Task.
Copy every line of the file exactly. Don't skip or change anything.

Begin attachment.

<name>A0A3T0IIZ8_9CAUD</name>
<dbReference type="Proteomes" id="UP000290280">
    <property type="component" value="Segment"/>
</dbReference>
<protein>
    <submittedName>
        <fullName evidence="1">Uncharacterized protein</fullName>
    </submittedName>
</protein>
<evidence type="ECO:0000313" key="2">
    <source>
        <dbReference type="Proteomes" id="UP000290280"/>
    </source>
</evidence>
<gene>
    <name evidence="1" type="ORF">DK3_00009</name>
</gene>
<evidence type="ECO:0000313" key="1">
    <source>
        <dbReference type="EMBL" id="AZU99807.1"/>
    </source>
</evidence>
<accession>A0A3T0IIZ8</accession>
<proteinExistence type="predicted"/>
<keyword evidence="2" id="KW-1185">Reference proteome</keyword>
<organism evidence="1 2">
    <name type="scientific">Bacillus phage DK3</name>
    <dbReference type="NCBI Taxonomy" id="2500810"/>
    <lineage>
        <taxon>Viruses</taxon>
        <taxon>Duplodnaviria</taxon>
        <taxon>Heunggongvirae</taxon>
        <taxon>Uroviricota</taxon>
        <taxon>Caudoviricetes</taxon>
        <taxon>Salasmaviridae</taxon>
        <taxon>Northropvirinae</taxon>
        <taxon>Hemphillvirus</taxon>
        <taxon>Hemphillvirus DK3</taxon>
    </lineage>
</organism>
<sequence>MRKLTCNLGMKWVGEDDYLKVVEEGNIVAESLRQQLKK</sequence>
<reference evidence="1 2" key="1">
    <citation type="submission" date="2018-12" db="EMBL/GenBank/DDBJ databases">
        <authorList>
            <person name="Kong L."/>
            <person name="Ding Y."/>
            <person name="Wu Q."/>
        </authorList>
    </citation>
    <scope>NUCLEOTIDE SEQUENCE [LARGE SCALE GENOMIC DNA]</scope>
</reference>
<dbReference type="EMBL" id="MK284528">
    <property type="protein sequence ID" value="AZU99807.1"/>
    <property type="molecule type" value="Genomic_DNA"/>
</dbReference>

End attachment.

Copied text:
<name>A0A3T0IIZ8_9CAUD</name>
<dbReference type="Proteomes" id="UP000290280">
    <property type="component" value="Segment"/>
</dbReference>
<protein>
    <submittedName>
        <fullName evidence="1">Uncharacterized protein</fullName>
    </submittedName>
</protein>
<evidence type="ECO:0000313" key="2">
    <source>
        <dbReference type="Proteomes" id="UP000290280"/>
    </source>
</evidence>
<gene>
    <name evidence="1" type="ORF">DK3_00009</name>
</gene>
<evidence type="ECO:0000313" key="1">
    <source>
        <dbReference type="EMBL" id="AZU99807.1"/>
    </source>
</evidence>
<accession>A0A3T0IIZ8</accession>
<proteinExistence type="predicted"/>
<keyword evidence="2" id="KW-1185">Reference proteome</keyword>
<organism evidence="1 2">
    <name type="scientific">Bacillus phage DK3</name>
    <dbReference type="NCBI Taxonomy" id="2500810"/>
    <lineage>
        <taxon>Viruses</taxon>
        <taxon>Duplodnaviria</taxon>
        <taxon>Heunggongvirae</taxon>
        <taxon>Uroviricota</taxon>
        <taxon>Caudoviricetes</taxon>
        <taxon>Salasmaviridae</taxon>
        <taxon>Northropvirinae</taxon>
        <taxon>Hemphillvirus</taxon>
        <taxon>Hemphillvirus DK3</taxon>
    </lineage>
</organism>
<sequence>MRKLTCNLGMKWVGEDDYLKVVEEGNIVAESLRQQLKK</sequence>
<reference evidence="1 2" key="1">
    <citation type="submission" date="2018-12" db="EMBL/GenBank/DDBJ databases">
        <authorList>
            <person name="Kong L."/>
            <person name="Ding Y."/>
            <person name="Wu Q."/>
        </authorList>
    </citation>
    <scope>NUCLEOTIDE SEQUENCE [LARGE SCALE GENOMIC DNA]</scope>
</reference>
<dbReference type="EMBL" id="MK284528">
    <property type="protein sequence ID" value="AZU99807.1"/>
    <property type="molecule type" value="Genomic_DNA"/>
</dbReference>